The Rogue weighs 1.36kg which is slightly lighter than the smaller Outcast. This is a result of it having fewer internal features, but still doesn't put it in the lightweight category. What it actually means is that it is made of solid materials and durable fabrics. The stripped-down look of the back of the pack means that you aren't carrying any extra weight for features that you don't use.
In old-style top-opening buckets, often only the base of the pack came into contact with rocky or muddy surfaces. One important aspect of wide-opening packs is that you have to lay them down on their back in order to access the opening panel. This means you need extra durability in the back panel which tends to get flopped down when you arrive at the crag onto whatever is below. The Rogue presents a full seamless panel of 840D nylon which will repel gritty surfaces and be easy to clean if muddy.
Traditional trad packs tend to take the big bucket approach - dump your metalware at the bottom and build everything up above that. The Rogue acknowledges this by having a wide opening top and few internal features to get things snagged on. You can load it in the same way as any conventional pack and then get the unload benefit of the back panel access. The only extra feature in the main pack is a pocket on the back of the back panel which makes a useful location to store your rope sheet. For being able to get hold of any bit of gear, including the belay plate that slipped to the bottom and would have normally required you to unload everything from a conventional tube pack, this is job done. The inside might have been improved for some people with the addition of some racking loops although I must say that I seldom use these.
I already described the rope carrying system of tucking it above the main straps, which works but isn't perfect. For me, the one main feature omission I would have really liked is two straps across the lid panel. I always find this useful not just for a rope, but also for a jacket to be quickly stuffed when you warm up on the approach walk. You could use the side straps for this though.
The rest of the pack has plenty of useful features, as you might expect: A large A5 'Rockfax-sized' side pocket. Two side mesh pockets with straps for holding water bottles, clip-sticks or walking poles. Two lid pockets including a secure one with a key clip. There are no straps on the back of this pack including nothing to strap an ice axe to, nor the daisychain straps that some packs have and which I have never really found a purpose for. There is a single very solid grab handle. The reason for there only being one is obvious when you look at the design, however if you have 25kg of weight, then you will need two hands to manipulate it if not putting it on your back. The position does make it easy to grab with one hand, and the shoulder strap with your other, and heave it up onto your shoulder.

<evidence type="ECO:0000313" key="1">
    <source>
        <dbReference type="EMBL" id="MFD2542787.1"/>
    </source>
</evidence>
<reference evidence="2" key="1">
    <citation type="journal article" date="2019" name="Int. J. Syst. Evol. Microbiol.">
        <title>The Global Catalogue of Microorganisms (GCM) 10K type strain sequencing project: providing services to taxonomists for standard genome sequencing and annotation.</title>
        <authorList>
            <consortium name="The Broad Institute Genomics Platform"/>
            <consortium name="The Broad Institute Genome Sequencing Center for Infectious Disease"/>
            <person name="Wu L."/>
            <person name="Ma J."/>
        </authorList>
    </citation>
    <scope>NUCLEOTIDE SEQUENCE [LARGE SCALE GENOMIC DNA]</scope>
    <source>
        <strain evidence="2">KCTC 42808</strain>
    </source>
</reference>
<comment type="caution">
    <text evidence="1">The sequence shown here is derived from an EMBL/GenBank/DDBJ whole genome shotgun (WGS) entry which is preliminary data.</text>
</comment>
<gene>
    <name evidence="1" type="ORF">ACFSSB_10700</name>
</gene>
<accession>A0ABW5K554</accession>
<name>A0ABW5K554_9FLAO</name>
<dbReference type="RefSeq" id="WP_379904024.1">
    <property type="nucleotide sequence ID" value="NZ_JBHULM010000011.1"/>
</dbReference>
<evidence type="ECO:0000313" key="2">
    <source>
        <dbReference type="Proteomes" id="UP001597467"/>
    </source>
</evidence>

The Rogue is a brilliantly designed crag pack - in fact I'd go as far as stating that this is the pack I have been wanting for my entire climbing career. It is big enough to easily take all your gear without a stuffing struggle and extra bits dangling off the sides but many packs have achieved this over the years. The ability to comfortably carry heavy loads with a well-balanced strap system isn't new either. Packs with innovative methods of opening to allow access to the full contents have also existed. But this is the first pack I've seen that combines all three in a stylish and well-designed package, at a reasonable price.
Lowe Alpine say:
Perfect for trad climbing, the Rogue 48 crag pack is built to keep you comfortable and organised on long, fully loaded approaches to the cliff.
The Rogue 48 climbing pack offers the ideal balance of lightweight construction and heavyweight carrying capacity. Featuring the Tri-Flex™ carry system, an internal aluminium frame helps transfer the weight to the lumbar and hip belt for a supportive carry.
The rear entry combined with 840D ballistic nylon front means you can throw your pack down at the crag and get rapid access to your ropes and trad rack. Reinforcement in high-wear regions combined with a sleeker aesthetic and minimal seams increases durability. With its integrated top tensioners, the Rogue 48 can easily transport an additional 60 or 80m rope. It also features upper and lower compression straps, as well as stretch mesh side pockets, an internal stretch mesh sleeve and a quick-grab rear-handle so you can move between routes with the minimum of fuss.
- Volume: 48L
- Weight: 1.365kg
- Rear grab handle
- Zipped side pockets
- External zipped guide book pocket
- Stretch mesh side pockets
- Internal security pocket
- Zipped rear entry
- Internal HDPE stiffener
- Key clip
- SOS panel
- Zipped top loader entry
- Moulded back panel
- Forward pull padded hipbelt
- Sternum strap with whistle
- Top tensioner rope holder
- Dual density foam harness
- Internal aluminium frame
- Easy to use zip sliders with cord pullers
- Internal stretch mesh sleeve
- Upper and lower side compression straps with retainers
For more info see lowealpine.com